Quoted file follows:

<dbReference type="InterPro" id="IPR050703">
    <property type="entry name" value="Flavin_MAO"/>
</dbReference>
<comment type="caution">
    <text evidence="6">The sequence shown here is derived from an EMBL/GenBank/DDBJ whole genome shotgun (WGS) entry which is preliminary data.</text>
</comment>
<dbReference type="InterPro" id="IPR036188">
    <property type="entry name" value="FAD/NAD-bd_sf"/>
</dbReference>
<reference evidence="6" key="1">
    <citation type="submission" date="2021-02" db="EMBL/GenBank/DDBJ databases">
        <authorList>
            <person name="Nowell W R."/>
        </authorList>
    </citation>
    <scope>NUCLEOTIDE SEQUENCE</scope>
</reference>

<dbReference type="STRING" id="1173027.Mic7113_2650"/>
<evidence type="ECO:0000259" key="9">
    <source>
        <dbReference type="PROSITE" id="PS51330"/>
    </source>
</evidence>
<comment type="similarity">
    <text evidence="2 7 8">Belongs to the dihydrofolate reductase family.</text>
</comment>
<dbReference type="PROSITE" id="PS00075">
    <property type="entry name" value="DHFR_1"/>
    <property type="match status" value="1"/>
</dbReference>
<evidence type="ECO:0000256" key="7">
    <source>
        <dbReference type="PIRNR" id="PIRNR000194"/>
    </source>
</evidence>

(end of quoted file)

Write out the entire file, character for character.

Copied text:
<dbReference type="InterPro" id="IPR050703">
    <property type="entry name" value="Flavin_MAO"/>
</dbReference>
<comment type="caution">
    <text evidence="6">The sequence shown here is derived from an EMBL/GenBank/DDBJ whole genome shotgun (WGS) entry which is preliminary data.</text>
</comment>
<dbReference type="InterPro" id="IPR036188">
    <property type="entry name" value="FAD/NAD-bd_sf"/>
</dbReference>
<reference evidence="6" key="1">
    <citation type="submission" date="2021-02" db="EMBL/GenBank/DDBJ databases">
        <authorList>
            <person name="Nowell W R."/>
        </authorList>
    </citation>
    <scope>NUCLEOTIDE SEQUENCE</scope>
</reference>

<dbReference type="STRING" id="1173027.Mic7113_2650"/>
<evidence type="ECO:0000259" key="9">
    <source>
        <dbReference type="PROSITE" id="PS51330"/>
    </source>
</evidence>
<comment type="similarity">
    <text evidence="2 7 8">Belongs to the dihydrofolate reductase family.</text>
</comment>
<dbReference type="PROSITE" id="PS00075">
    <property type="entry name" value="DHFR_1"/>
    <property type="match status" value="1"/>
</dbReference>
<evidence type="ECO:0000256" key="7">
    <source>
        <dbReference type="PIRNR" id="PIRNR000194"/>
    </source>
</evidence>